World Library  
Flag as Inappropriate
Email this Article

Oceanic (unfinished ship)

Article Id: WHEBN0000958558
Reproduction Date:

Title: Oceanic (unfinished ship)  
Author: World Heritage Encyclopedia
Language: English
Subject: Cunard-White Star Line, PS America, PS Ireland, Oceanic, SS Hornby
Collection: Cancelled Ships, Ships Built by Harland and Wolff, Ships of the White Star Line
Publisher: World Heritage Encyclopedia

Oceanic (unfinished ship)

The postcard of RMMV Oceanic III
Name: RMMV Oceanic III
Owner: White Star Line (intended)
Operator: White Star Line (intended)
Ordered: June 18, 1928
Builder: Harland and Wolff, Belfast (keel laid only)
Yard number: 844
Laid down: June 28, 1928
Fate: Construction abandoned on July 23, 1929; materials used for "Britannic" & "Georgic".
General characteristics
Tonnage: 60,000 - 80,000 GRT (estimated)
Length: 1,010 ft. (intended)
Beam: 120 ft. (intended)
Draught: 38 ft. (intended)
Decks: 12 (intended)
Installed power: Diesel-electric drive; 47 six-cylinder, exhaust turbo-charged, four-stroke, single-acting diesel generators; 275,000 IHP (200,000 SHP)
Propulsion: 40 diesel-electric generators driving 4 Quadruple screws
Speed: 28.5 knots (service speed); 30 knots (max. speed)

The RMMV (Royal Mail Motor Vessel) Oceanic was the planned name of an unfinished ocean liner that was partially built by Harland and Wolff for the White Star Line. The ship was to have been the first 1,000-foot (300 m)-long ocean liner. It was intended to be the largest ocean liner for the White Star Line, thus it would have been larger than the earlier White Star giants, Olympic, Titanic, Britannic, and Majestic.

Several sets of plans for the ships design were produced by Harland and Wolff for Oceanic between 1926 and 1928. The first set showed a 900-foot (270 m)-long four-funnel liner. The second set drawn in 1927 showed a 935 feet long and 100 feet wide liner with three funnels. It was roughly the same size as Europa and Bremen. The third set showed the current 1,010 feet (310 m) long design with three funnels and cruiser stern typical of liners being built in the mid to late 1920s.

The order was placed 18 June 1928, and construction began on June 28, 1928, when her keel was laid. The work was slowed by a dispute over the powerplant; Lord Kylsant which controlled the White Star Line wanted to use diesel-electric instead of the traditional steam power. White Star proposed having over 40 diesel generator sets driving four propellers through geared electric motors. Harland & Wolff was reluctant to adopt this system and by the time all parties had settled on the use of diesel, the Great Depression was underway and hitting the shipping business.

Original postcard of RMMV Oceanic III

Further work on Oceanic was postponed, and later cancelled due to the collapse of the Georgic. These two liners were built with steel from Oceanic, whose partially built hull was subsequently dismantled and recycled after the aforementioned diversion of funds.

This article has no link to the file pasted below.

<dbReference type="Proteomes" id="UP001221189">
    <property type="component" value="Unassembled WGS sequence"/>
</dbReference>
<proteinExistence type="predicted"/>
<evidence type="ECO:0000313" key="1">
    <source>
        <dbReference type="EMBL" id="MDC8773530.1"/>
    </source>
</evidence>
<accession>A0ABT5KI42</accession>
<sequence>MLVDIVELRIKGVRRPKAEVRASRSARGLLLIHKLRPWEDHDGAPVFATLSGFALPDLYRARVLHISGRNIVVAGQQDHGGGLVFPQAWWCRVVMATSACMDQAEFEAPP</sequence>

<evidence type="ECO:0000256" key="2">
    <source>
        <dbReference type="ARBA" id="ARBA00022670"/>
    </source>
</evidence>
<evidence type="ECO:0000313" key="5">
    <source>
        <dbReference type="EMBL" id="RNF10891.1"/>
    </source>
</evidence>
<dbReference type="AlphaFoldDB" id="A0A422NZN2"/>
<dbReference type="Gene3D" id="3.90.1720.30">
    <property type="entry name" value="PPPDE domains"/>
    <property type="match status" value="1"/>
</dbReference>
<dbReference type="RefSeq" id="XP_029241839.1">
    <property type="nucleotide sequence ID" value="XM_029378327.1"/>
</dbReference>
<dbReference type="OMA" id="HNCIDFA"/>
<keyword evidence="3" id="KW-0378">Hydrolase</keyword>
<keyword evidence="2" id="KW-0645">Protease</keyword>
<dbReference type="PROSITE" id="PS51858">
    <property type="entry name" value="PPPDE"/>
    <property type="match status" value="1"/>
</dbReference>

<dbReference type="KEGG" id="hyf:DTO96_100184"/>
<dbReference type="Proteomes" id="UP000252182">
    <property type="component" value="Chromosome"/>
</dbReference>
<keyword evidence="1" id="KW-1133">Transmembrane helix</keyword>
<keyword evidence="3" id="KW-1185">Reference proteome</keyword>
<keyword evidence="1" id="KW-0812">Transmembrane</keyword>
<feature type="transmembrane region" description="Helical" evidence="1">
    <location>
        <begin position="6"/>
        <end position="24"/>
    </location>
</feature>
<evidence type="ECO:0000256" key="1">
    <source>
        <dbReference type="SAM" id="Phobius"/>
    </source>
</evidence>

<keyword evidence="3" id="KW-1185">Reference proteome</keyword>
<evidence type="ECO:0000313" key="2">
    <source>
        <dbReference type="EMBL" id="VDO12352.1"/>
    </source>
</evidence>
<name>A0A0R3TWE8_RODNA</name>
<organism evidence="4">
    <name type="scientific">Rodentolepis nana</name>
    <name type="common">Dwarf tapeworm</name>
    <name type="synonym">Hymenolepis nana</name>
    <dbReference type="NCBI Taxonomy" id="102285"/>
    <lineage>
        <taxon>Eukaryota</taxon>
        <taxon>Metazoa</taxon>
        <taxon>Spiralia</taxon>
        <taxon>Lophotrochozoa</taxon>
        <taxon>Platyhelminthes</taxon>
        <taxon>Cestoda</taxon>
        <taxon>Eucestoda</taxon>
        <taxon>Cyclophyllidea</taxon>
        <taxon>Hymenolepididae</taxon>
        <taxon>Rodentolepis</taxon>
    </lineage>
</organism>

Based on the third set design drawn by Harland and Wolff, the ship would have measured at least 1000-feet long with a tonnage of 80,000 tons and have three squat funnels, making her appear like a larger version of Britannic and roughly the same size of her rivals SS Normandie and RMS Queen Mary, along with powerful engines which would have enabled the ship to possibly gain the Blue Riband record for speed. Her extensive interiors would have been, to a large degree, based on the popular Art Deco fashions of the day pioneered on ocean liners by the French Line's SS Ile de France just a few years earlier in 1927.

External links

  • Damned by Destiny: David L. Williams & Richard P. De Kerbrech (THE OCEANIC: pgs. 89-93)
This article was sourced from Creative Commons Attribution-ShareAlike License; additional terms may apply. World Heritage Encyclopedia content is assembled from numerous content providers, Open Access Publishing, and in compliance with The Fair Access to Science and Technology Research Act (FASTR), Wikimedia Foundation, Inc., Public Library of Science, The Encyclopedia of Life, Open Book Publishers (OBP), PubMed, U.S. National Library of Medicine, National Center for Biotechnology Information, U.S. National Library of Medicine, National Institutes of Health (NIH), U.S. Department of Health & Human Services, and, which sources content from all federal, state, local, tribal, and territorial government publication portals (.gov, .mil, .edu). Funding for and content contributors is made possible from the U.S. Congress, E-Government Act of 2002.
Crowd sourced content that is contributed to World Heritage Encyclopedia is peer reviewed and edited by our editorial staff to ensure quality scholarly research articles.
By using this site, you agree to the Terms of Use and Privacy Policy. World Heritage Encyclopedia™ is a registered trademark of the World Public Library Association, a non-profit organization.

Copyright © World Library Foundation. All rights reserved. eBooks from World Library are sponsored by the World Library Foundation,
a 501c(4) Member's Support Non-Profit Organization, and is NOT affiliated with any governmental agency or department.